Authorities in Pakistan’s Sindh province have officially charged four Muslims, including two women, with committing blasphemy against Islam during a wedding, an act that carries a potential penalty of life imprisonment or death.
The Express Tribune reports that the defendants, which include the groom, bride, her father, and a female marriage officiate, are accused of “mocking” Islam and “sentiments” of Muslims during Nazeer Ahmed Khoso and Sindhia Khoso’s wedding nearly ten days ago.
However, provincial leaders affiliated with the Sunni Deobandi political party Jamiat-e-Ulema-Islam – Fazl (JUI-F) have reportedly come out against the charges, marking a stark difference in actions taken by many Pakistani politicians during blasphemy cases involving religious minorities.
The Express Tribune reports:
Although the [blasphemy] act drew condemnation from a cross-section of society on social media, Jamiat-e-Ulema-Islam — Fazl (JUI-F) provincial leadership announced that they will fight a legal battle over the matter. JUI-F’s followers also campaigned on the social media against what they described as an “intentional derision of Islam.”
Even the Sindh Human Rights Defenders group has reportedly spoken against the charges, claiming the defendants “did not violate or blaspheme Islam.”
An act of blasphemy includes anything considered as an explicit insult to Allah, Islam, or religious leaders.
“The Constitution of Pakistan allows all religions and faiths freedom to practice,” reportedly argued one of the group’s advocates, Ali Palh, on behalf of the Muslim defendants whom authorities have linked to the Sufi sect of Islam, denounced as an idolatrous misinterpretation of the religion by fundamentalist Muslims.
It is unclear which branch of Islam the accused belong to, but Pakistan’s Sindh province is home to the Lal Shahbaz Qalandar shrine, the most revered Sufi holy site in the country that attracts up to a million visitors each year.
According to the Tribune, the blasphemy act was allegedly committed when the marriage officiate cited canonical law linked to Sufi Islam.
“The complainant, Assistant Sub-Inspector Bashir Ahmed Janwri, claimed the act ridiculed and profaned Shariati-e-Muhammadi (Islamic canonical law),” adds the newspaper. “According to him, the police came to know about the incident through social media after a video of [the marriage officiate] solemnizing the nikkah [Muslim marriage] spread like wildfire, drawing both condemnation and support.”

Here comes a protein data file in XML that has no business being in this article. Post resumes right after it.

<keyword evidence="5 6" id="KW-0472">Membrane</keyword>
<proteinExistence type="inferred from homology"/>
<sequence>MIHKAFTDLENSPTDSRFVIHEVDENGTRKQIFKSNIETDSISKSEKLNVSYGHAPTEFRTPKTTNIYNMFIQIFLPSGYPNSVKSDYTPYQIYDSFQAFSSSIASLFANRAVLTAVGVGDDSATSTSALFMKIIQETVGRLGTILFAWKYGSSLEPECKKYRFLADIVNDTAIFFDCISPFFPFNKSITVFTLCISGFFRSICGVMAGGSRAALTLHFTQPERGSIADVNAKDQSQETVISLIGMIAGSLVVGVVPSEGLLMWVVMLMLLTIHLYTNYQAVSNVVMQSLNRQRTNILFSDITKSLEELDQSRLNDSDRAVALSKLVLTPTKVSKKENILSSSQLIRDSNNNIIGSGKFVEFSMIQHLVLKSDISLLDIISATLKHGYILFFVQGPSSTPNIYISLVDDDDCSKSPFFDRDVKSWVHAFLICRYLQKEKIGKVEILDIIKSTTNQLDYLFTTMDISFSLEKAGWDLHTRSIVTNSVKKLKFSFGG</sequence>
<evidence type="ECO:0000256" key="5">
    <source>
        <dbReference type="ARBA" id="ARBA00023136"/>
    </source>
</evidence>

Nayab Sarkash, the marriage officiant, reportedly claims she mistakenly cited the Sufi-affiliated canonical law and apologized to the residents of Sindh whose sentiments may have been hurt by her act.
“After the clarification, [JUI-F provincial general secretary Rashid Mehmood] Soomro on September 26 gave up the call for pursuing the incident in court,” notes the Tribune. “He also requested his supporters via a social media message to refrain from arguing about the issue.”
Despite the objections to the charges, the Khanote police in Sindh’s Jamshoro district “lodged the case pointing out local pressure of the residents,” reveals the newspaper.
Law enforcement has only “booked” four people, including the two women, on blasphemy charges, but the Tribune acknowledges that an additional eight to ten “unknown persons” are also suspected of violating the statue.
“Nayab Sarkash, Abbass Ali Khoso alias Sojhro Sindhi, his daughter Sindhia and son-in-law Nazeer Ahmed Khoso, besides eight to 10 unknown persons, have been nominated under Section 295-A [blasphemy laws] of Pakistan Penal Code,” explains the Tribune. “The Jamshoro police arrested Khoso on Wednesday night and produced him before the judicial magistrate on Thursday who remanded the suspect to jail custody.”
Police officers are reportedly trying to arrest the other suspects “nominated” for punishment.
Pakistan’s strict blasphemy laws have primarily been used to target religious minority groups, particularly Christians who, like the Muslims in Sindh, often claim their innocence.
Blasphemy cases involving religious minorities are not known to be a cause of concern for Pakistani political parties and human rights groups.
On the contrary, some political parties have expressed support for using blasphemy laws to punish Christians in Pakistan.
A pro-blasphemy law Muslim extremist executed in Pakistan for killing a governor after he urged the country to reform its controversial statue in support of a Christian woman motivated the head a new Islamist party to adopt the rallying cry of “death to blasphemers.”
This month, Voice of America (VOA) learned from Mehdi Hassan, a prominent Pakistani human-rights activist, that blasphemy court cases seldom result in a fair trial, often leading to a harsh verdict of life in prison or death.